A nova is a transient event different than a supernova. Should hydrogen accumulate on the surface of a white dwarf star (via mass transfer from a companion star), the hydrogen can ignite and explode in a runaway thermonuclear reaction. The resulting outburst—known as a nova—can exhibit a brightness increase of 10 orders of magnitude, an intensity difference of 10 thousand! However, the star itself is not destroyed. In fact, it’s possible for the same star to have recurring novae. (Supernovae on the other hand completely obliterate their progenitor.)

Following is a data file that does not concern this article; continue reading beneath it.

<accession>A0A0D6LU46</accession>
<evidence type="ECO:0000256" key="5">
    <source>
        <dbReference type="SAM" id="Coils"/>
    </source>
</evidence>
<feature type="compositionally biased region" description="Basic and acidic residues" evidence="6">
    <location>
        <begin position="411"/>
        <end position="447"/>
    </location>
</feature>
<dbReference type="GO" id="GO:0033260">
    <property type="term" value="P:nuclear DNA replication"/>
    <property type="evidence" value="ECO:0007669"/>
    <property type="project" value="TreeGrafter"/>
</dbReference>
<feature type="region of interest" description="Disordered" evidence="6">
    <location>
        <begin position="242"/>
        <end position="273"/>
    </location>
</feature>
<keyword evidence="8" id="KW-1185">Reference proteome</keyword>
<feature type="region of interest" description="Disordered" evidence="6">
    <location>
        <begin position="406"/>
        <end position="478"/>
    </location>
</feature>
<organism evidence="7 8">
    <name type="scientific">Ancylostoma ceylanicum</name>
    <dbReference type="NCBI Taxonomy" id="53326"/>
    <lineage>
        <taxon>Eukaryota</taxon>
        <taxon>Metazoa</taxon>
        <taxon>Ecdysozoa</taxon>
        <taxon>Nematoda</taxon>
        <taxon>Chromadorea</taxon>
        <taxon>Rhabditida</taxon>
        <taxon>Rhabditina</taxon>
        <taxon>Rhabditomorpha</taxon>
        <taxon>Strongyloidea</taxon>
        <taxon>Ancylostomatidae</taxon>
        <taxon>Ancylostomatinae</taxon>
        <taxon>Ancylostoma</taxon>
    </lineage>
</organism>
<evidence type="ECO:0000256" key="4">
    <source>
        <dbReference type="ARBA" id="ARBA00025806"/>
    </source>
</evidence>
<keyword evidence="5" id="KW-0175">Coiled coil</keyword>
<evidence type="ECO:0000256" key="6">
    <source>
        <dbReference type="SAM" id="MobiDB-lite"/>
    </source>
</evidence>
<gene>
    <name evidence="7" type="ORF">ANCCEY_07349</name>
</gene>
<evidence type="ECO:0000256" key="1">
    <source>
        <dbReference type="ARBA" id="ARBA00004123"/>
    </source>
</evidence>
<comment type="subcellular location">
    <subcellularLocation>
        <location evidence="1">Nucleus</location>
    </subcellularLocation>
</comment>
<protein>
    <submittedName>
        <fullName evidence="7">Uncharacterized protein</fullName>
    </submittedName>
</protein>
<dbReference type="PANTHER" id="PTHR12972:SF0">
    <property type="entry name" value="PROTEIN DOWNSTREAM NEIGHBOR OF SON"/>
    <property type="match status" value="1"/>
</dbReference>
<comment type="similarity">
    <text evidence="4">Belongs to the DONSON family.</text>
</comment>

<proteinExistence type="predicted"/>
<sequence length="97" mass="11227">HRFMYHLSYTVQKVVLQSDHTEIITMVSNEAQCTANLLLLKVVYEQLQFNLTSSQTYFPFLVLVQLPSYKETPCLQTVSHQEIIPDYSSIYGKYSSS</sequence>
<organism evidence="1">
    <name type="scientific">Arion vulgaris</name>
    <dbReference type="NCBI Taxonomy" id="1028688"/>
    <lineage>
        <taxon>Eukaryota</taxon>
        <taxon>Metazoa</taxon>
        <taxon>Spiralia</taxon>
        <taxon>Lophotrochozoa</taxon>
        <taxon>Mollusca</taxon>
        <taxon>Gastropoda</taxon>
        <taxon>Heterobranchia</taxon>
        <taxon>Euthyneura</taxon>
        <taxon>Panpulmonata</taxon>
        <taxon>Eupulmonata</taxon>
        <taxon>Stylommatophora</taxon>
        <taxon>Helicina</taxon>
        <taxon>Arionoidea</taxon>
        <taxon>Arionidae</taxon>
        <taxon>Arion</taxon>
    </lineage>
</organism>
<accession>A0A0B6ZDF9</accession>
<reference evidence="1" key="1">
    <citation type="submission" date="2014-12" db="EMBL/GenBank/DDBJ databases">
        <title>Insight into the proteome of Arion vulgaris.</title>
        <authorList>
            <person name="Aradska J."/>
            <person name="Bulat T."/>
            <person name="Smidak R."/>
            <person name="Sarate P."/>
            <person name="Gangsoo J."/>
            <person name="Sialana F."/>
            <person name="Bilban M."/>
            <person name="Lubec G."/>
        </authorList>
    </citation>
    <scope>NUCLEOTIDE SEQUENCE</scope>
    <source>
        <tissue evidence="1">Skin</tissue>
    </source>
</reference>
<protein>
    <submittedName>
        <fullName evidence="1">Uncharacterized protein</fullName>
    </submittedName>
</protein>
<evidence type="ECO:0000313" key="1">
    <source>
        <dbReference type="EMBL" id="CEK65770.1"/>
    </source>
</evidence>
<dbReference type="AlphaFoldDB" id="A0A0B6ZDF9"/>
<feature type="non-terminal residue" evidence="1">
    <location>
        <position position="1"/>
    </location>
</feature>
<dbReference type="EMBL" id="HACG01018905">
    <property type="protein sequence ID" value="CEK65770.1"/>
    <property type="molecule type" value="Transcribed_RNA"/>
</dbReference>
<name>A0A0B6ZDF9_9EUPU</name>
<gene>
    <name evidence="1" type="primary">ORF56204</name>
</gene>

In the Milky Way, roughly 40 novae are estimated to occur each year, though only about 10 are discovered. Occasionally, these will even achieve naked eye visibility.

Nova Delphini 2013

Nova Delphini 2013 peaked at 4.3 magnitude in August 2013, putting it within reach of naked eye visibility     [Source]

Posts on novae:

* Spotted with the naked eye


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